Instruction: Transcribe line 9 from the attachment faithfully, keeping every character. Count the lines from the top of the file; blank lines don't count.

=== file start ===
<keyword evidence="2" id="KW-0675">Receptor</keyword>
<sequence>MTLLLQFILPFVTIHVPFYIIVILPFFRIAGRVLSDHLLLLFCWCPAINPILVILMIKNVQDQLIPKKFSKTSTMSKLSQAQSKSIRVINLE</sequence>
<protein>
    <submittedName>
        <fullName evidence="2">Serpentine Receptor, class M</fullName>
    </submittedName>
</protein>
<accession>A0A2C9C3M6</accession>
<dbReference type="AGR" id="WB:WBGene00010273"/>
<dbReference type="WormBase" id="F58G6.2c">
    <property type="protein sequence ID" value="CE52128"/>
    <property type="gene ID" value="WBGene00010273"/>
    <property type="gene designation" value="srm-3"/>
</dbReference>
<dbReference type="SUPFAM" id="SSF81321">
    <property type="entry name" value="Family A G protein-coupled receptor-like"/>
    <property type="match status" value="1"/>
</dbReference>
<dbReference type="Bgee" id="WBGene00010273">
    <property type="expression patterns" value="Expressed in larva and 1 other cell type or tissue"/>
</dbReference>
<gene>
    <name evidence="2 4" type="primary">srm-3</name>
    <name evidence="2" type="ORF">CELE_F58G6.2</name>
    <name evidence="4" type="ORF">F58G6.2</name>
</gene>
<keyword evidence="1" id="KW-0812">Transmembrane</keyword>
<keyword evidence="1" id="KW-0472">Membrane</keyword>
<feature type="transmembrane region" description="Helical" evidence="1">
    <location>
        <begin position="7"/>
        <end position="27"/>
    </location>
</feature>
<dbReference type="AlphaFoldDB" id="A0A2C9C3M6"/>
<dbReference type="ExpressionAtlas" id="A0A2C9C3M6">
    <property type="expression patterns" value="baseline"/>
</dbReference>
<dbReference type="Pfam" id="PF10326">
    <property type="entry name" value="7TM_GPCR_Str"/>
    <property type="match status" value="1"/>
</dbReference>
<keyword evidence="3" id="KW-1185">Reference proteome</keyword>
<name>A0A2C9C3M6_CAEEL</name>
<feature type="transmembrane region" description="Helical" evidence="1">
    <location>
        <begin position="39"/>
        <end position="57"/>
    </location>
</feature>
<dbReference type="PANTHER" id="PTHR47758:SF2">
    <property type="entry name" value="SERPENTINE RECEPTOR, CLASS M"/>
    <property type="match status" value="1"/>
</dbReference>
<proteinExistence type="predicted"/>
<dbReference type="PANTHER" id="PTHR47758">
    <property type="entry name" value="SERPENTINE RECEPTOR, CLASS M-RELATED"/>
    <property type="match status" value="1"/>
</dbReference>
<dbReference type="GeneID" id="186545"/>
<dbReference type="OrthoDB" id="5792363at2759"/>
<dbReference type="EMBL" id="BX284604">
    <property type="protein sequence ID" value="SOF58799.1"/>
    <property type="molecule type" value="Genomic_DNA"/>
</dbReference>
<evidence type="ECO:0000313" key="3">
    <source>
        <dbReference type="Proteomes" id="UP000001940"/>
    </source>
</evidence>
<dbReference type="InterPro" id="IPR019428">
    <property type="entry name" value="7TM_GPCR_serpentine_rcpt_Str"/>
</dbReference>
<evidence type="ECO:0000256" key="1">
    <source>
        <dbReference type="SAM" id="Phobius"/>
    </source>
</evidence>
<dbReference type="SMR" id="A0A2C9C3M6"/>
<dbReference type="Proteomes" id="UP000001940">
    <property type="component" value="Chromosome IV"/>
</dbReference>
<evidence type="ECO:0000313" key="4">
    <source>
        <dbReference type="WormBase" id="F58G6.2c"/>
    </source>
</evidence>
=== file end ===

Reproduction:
<dbReference type="AGR" id="WB:WBGene00010273"/>